Over the past decade the cost to maintain the heavy rail cars has increased 148 percent while the cost of maintaining the light rail vehicles is up 90 percent.

Caver said it usually takes three years to request, design, build and receive new rail cars.

RTK recommended that RTA continue to operate separate light and heavy rail systems because moving to a single type would require what it termed “tremendous infrastructure costs.”

Over a 30-year period, the consultant projects that the cost of buying new rail cars will be $715 million.

NORM’s Final 2019 Operating Day is Oct. 12

September 22, 2019

The Northern Ohio Railway Museum will be offering streetcar rides one last time this year on Oct. 12 starting at 10 a.m.

It will be the final operating day of the season for former Cleveland Railway center-entrance car No. 12, which was built in 1914 by the G.C. Kuhlman Company.

Tickets are $2 and can be purchased in the former Pennsylvania Railroad boxcar inside Carbarn No. 2.

You might see a familiar face leading tours of the museum that day, Blaine Hayes.

He reports that the museum how has a fully operating substation that is supplied by First Energy.

CN Executive Lays Out PSR Intermodal Service Blueprint

September 22, 2019

A Canadian National executive last week laid out what could be the blueprint for intermodal service at railroads that have adopted the precision scheduled railroading operating model.

Speaking this week at an annual meeting of the Intermodal Association of North America, Keith Reardon, CN’s senior vice president of consumer product supply chain, described how intermodal traffic fared when his railroad adopted PSR after the late E. Hunter Harrison became its CEO.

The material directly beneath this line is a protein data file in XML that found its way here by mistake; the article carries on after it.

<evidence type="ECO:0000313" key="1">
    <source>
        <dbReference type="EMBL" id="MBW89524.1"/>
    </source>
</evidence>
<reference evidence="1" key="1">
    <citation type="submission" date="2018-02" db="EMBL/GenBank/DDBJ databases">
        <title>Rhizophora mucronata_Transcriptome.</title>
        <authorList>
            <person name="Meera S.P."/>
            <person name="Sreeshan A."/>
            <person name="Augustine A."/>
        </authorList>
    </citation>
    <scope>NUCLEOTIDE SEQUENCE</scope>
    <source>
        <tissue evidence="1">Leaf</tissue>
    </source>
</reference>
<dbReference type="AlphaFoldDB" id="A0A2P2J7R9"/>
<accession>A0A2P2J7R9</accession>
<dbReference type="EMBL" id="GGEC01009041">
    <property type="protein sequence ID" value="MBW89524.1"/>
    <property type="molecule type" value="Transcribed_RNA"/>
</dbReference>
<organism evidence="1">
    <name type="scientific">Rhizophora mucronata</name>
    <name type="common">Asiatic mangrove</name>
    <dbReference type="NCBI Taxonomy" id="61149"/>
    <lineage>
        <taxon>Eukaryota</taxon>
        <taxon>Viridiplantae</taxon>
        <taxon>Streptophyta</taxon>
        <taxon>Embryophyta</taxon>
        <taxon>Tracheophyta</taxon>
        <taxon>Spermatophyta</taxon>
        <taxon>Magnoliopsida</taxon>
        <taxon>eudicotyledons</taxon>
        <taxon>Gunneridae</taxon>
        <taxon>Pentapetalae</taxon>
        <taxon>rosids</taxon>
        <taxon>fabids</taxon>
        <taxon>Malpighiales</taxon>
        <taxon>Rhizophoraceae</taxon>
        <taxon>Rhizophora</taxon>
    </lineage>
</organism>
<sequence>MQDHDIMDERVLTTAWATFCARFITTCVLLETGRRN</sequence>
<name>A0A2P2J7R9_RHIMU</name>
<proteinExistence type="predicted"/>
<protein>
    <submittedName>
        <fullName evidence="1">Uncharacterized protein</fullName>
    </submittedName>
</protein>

CN ditched low-margin services, closed intermodal terminals, and reduced its intermodal volume.

Instead, it sought to establish a lower-cost and more efficient intermodal business network.

After that was finished, CN inaugurated new services designed to increase volume and revenue growth.

Although Harrison brought PSR to CN in 1998, the revamping of the intermodal business did not begin until 2003.

Known as the Intermodal Excellence program, or IMX, Reardon acknowledged  it was a bad three-letter word at the time.

“It was hard on us, it was hard on our customers, because we stripped away a lot of the terminals that we had that were inefficient,” he said. “We weren’t making any money.”

Reardon said Harrison told CN’s chief marketing officer to either fix intermodal or lose it.

On the receiving end of that directive was James Foote, who would later succeed Harrison as CEO of CSX after Harrison’s death.

“Going through that exercise  . . . taught us all a lot about what we need to do to run efficiently, not only for us but our customers as well,” Reardon said.

Although it was a painful process, Reardon said CN is now much better for having gone through it.

Intermodal revenue per unit rose to above the average for all of the commodities CN hauls, now seeing growth of 5 percent to 7 percent per year.

Reardon said CN is still evolving as a scheduled railroad and continues to evaluate its intermodal business.

It has added additional intermodal terminals and new services in response to changing traffic patterns.